This is a big question! I am a person on a learning, healing, growing journey like everyone else. I have made my income as an entrepreneur. I am married with two kids- one in college and one almost there. My first experience with psychedelics completely changed the way I look at and interact with the world and led me to going back to school to get a Master’s in psychology and neuroscience of mental health and to taking a deep dive into the world of psychedelic medicine.
Most days start with a meditation. Ideally I also have time for a run or a walk. I try to do my creative work first before jumping into meetings. My time is spread out between my work with HAPPŸŸ, a telehealth company fighting the unhappiness epidemic with the help of ketamine-assisted psychedelic therapy, and my personal projects, most of which are also in this space.
I do, but I didn’t before psychedelics. Before psychedelics I didn’t believe in God. I couldn’t conceive of a life after death nor could I understand how a God could allow so many awful things to happen. Psychedelics completely changed my perspective on God and spirituality. I have challenges with some organized religions, but I no longer question that there is a higher power. On multiple occasions I have been able to leave my physical body and move into a different plane of existence. I have felt unconditional love and safety. I cherish my meditation time as an opportunity to get quiet and connect with this higher power. I now understand why many people consider psychedelics to be sacraments and to assist in their connection with God.
How do you spend your time? What’s something exciting you’re working on?
Again, big question. I believe that my life is about learning, healing, and growing. Sometimes, I am doing that while generating resources, sometimes not. What I have decided I want more of in my life is intimacy so I spend time trying to deepen my relationships and connections with others. I also believe in the healing power of psychedelic medicine so I spend some of my time trying to help others access this.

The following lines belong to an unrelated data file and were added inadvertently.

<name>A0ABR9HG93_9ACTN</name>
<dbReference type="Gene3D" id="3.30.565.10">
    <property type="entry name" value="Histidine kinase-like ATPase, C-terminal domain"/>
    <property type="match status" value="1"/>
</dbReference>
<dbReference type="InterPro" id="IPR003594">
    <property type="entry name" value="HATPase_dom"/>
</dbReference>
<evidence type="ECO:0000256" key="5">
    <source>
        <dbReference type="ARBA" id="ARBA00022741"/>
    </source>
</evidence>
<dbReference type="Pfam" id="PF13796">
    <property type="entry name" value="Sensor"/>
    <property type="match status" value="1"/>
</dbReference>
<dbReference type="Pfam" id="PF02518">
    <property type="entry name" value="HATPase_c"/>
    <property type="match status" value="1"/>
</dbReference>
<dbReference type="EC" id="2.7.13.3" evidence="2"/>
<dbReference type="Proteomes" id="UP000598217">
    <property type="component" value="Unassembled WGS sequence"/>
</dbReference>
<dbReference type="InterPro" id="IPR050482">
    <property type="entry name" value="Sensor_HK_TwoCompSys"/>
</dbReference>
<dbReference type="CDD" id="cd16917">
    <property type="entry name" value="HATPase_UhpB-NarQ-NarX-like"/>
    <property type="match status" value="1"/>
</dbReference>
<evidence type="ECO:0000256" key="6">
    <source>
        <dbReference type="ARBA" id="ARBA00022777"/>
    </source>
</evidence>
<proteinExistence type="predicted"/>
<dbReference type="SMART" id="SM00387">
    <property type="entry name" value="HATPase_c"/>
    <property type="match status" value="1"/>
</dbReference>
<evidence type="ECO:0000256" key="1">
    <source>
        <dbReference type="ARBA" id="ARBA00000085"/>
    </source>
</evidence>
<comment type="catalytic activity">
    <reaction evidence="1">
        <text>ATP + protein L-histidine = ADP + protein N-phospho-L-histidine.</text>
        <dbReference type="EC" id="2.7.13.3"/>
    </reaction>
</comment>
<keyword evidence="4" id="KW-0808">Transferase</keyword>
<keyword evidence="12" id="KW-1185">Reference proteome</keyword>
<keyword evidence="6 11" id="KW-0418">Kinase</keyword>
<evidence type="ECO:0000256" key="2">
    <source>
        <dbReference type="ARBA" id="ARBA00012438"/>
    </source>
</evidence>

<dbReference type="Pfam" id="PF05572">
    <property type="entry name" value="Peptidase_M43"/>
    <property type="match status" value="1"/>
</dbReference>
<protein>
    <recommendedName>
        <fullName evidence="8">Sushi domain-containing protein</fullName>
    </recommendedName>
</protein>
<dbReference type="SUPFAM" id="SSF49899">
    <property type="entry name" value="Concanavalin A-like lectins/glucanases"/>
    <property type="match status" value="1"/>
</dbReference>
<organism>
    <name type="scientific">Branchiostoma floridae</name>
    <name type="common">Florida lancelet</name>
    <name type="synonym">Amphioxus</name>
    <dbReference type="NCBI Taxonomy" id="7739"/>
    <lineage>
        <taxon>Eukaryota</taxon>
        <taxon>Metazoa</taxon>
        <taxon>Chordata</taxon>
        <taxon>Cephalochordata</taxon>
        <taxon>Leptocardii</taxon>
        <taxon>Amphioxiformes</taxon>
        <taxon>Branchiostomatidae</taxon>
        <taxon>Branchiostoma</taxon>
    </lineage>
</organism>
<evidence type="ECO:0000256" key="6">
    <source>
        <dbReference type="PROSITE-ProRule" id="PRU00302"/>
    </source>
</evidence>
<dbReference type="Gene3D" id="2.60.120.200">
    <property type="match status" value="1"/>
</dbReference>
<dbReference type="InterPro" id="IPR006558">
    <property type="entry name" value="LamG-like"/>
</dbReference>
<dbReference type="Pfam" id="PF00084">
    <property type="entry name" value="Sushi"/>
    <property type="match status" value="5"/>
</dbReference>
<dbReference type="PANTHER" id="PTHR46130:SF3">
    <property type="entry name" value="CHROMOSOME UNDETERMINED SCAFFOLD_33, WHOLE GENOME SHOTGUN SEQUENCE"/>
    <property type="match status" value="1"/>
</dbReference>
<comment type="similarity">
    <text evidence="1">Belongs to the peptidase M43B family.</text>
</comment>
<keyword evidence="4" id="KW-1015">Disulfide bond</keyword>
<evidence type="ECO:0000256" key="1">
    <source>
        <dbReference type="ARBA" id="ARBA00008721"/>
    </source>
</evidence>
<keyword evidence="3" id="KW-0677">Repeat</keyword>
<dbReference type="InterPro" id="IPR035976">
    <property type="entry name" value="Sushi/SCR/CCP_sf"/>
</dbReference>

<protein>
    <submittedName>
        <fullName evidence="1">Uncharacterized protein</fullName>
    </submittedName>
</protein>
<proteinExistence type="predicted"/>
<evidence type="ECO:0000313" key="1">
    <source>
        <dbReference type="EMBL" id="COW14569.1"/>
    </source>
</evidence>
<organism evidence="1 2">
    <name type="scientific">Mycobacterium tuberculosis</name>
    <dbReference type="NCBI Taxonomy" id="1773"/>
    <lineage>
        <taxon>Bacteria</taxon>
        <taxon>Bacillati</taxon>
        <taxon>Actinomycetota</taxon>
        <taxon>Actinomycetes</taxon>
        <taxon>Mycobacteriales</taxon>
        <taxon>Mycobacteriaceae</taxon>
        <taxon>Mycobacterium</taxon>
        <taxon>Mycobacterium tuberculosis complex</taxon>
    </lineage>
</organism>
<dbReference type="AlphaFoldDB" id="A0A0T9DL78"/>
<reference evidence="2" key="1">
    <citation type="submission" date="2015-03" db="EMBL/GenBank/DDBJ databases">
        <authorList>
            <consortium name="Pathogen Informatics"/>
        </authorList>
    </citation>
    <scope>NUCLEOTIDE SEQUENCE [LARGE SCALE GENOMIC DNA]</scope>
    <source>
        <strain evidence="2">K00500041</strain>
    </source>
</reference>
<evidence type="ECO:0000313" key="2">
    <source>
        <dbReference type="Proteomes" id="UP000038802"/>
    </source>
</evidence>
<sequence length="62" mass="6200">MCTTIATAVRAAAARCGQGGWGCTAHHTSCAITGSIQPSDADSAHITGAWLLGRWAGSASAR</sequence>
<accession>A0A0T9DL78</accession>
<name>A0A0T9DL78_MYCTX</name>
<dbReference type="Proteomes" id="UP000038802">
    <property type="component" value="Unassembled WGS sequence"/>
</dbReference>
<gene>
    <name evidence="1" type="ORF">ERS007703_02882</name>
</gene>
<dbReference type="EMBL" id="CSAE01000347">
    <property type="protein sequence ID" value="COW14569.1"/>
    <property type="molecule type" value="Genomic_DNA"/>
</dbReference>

With HAPPŸŸ my business partner, Wolf Shlagman, and I are focused on reducing the cost while increasing the safety, and adding in evidence-backed exercises and support that increase the effectiveness of the medicine. I also continue to personally study and learn from different spiritual leaders, medicine people, and books as much as possible.
I keep an Evernote file open and do my best to keep track of everything I am supposed to do. Everyday, I repriortize those tasks based on what I think is actually the priority for the day. By putting these onto this list I am able to decrease my fear of forgetting things. By constantly re-prioritizing I am able to focus on what actually needs to get done in the context of the time available.
Immediately following my first psychedelic experience, I felt that there was a secret handshake I was missing. I found much of the available literature to be at two extremes- either written for people with science backgrounds or written for a Reddit-level reader. What was important to me is to put together a book that people could trust. A book that wasn’t too technical, too opinionated, or too woo-woo.
I felt so strongly about earning people’s trust, so I had most of the book medically reviewed for accuracy. The book includes first-person stories, an overview of psychedelic medicine, and a deep dive into eight of the most common psychedelics.
In 2021 I funded and helped put together a team of experts to create a directory of psychedelic-friendly practitioners. This included psychiatrists, psychologists, therapists, guides, shaman, etc… As part of this process I put together a list of everything I wish I knew about psychedelics. Looking at that list I knew that this content should be a book.
Writing and editing were my two roles with this book. On the writing side, my goal was to earn trust from the reader. To do that I felt like I had to be vulnerable. I went back through my various psychedelic journeys to select a few stories that were particularly powerful for me and then tried to capture them in words.
Since ketamine is the only legal psychedelic in America and my Master’s degree thesis was focused on ketamine, I wanted to include some research on ketamine and to make sure that there was a significant amount of information available on that particular medicine in the book.
On the editing side, the first part was deciding which pieces I wanted to write and which pieces I wanted to have written by other expert writers. After gathering all of the content, I went through the articles and added in the references to all the research cited. To be trustworthy I thought it was important for the readers to be able to read the source studies if they wanted to rather than just taking our word for it.